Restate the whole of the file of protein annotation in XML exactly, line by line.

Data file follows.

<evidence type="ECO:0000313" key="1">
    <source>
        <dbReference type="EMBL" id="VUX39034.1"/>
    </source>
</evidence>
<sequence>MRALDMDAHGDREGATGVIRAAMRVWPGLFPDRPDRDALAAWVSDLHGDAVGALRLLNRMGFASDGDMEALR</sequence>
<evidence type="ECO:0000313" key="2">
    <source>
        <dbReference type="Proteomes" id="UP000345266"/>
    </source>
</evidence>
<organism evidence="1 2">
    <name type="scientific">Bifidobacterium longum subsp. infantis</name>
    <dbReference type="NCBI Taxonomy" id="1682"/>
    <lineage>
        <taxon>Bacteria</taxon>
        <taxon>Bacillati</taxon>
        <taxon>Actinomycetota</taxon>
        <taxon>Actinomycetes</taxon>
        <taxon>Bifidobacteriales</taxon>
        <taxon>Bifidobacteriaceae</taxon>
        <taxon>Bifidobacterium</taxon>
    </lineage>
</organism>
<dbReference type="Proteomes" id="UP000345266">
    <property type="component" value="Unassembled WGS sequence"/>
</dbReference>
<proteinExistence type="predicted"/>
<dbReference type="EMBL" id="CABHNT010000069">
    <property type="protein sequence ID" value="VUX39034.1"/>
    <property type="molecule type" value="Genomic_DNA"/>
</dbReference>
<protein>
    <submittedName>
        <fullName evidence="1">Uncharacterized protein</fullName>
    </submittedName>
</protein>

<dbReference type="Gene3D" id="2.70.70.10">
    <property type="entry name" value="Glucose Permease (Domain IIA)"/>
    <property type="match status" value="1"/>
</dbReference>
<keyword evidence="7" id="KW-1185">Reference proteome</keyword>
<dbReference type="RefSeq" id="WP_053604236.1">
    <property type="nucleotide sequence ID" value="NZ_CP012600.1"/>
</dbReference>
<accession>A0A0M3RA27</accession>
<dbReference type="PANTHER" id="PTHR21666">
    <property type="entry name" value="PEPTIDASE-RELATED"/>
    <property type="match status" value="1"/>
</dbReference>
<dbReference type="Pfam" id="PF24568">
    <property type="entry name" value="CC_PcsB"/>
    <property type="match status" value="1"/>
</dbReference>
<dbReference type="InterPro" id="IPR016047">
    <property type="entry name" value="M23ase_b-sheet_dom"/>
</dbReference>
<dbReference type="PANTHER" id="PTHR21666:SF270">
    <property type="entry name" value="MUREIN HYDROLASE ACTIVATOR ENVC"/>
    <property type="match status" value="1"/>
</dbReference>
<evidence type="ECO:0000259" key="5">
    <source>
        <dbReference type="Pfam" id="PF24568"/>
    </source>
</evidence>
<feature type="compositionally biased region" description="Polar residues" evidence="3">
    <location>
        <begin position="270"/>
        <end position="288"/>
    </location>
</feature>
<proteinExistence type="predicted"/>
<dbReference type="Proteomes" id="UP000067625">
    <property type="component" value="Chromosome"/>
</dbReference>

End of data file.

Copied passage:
<evidence type="ECO:0000313" key="1">
    <source>
        <dbReference type="EMBL" id="VUX39034.1"/>
    </source>
</evidence>
<sequence>MRALDMDAHGDREGATGVIRAAMRVWPGLFPDRPDRDALAAWVSDLHGDAVGALRLLNRMGFASDGDMEALR</sequence>
<evidence type="ECO:0000313" key="2">
    <source>
        <dbReference type="Proteomes" id="UP000345266"/>
    </source>
</evidence>
<organism evidence="1 2">
    <name type="scientific">Bifidobacterium longum subsp. infantis</name>
    <dbReference type="NCBI Taxonomy" id="1682"/>
    <lineage>
        <taxon>Bacteria</taxon>
        <taxon>Bacillati</taxon>
        <taxon>Actinomycetota</taxon>
        <taxon>Actinomycetes</taxon>
        <taxon>Bifidobacteriales</taxon>
        <taxon>Bifidobacteriaceae</taxon>
        <taxon>Bifidobacterium</taxon>
    </lineage>
</organism>
<dbReference type="Proteomes" id="UP000345266">
    <property type="component" value="Unassembled WGS sequence"/>
</dbReference>
<proteinExistence type="predicted"/>
<dbReference type="EMBL" id="CABHNT010000069">
    <property type="protein sequence ID" value="VUX39034.1"/>
    <property type="molecule type" value="Genomic_DNA"/>
</dbReference>
<protein>
    <submittedName>
        <fullName evidence="1">Uncharacterized protein</fullName>
    </submittedName>
</protein>

<dbReference type="Gene3D" id="2.70.70.10">
    <property type="entry name" value="Glucose Permease (Domain IIA)"/>
    <property type="match status" value="1"/>
</dbReference>
<keyword evidence="7" id="KW-1185">Reference proteome</keyword>
<dbReference type="RefSeq" id="WP_053604236.1">
    <property type="nucleotide sequence ID" value="NZ_CP012600.1"/>
</dbReference>
<accession>A0A0M3RA27</accession>
<dbReference type="PANTHER" id="PTHR21666">
    <property type="entry name" value="PEPTIDASE-RELATED"/>
    <property type="match status" value="1"/>
</dbReference>
<dbReference type="Pfam" id="PF24568">
    <property type="entry name" value="CC_PcsB"/>
    <property type="match status" value="1"/>
</dbReference>
<dbReference type="InterPro" id="IPR016047">
    <property type="entry name" value="M23ase_b-sheet_dom"/>
</dbReference>
<dbReference type="PANTHER" id="PTHR21666:SF270">
    <property type="entry name" value="MUREIN HYDROLASE ACTIVATOR ENVC"/>
    <property type="match status" value="1"/>
</dbReference>
<evidence type="ECO:0000259" key="5">
    <source>
        <dbReference type="Pfam" id="PF24568"/>
    </source>
</evidence>
<feature type="compositionally biased region" description="Polar residues" evidence="3">
    <location>
        <begin position="270"/>
        <end position="288"/>
    </location>
</feature>
<proteinExistence type="predicted"/>
<dbReference type="Proteomes" id="UP000067625">
    <property type="component" value="Chromosome"/>
</dbReference>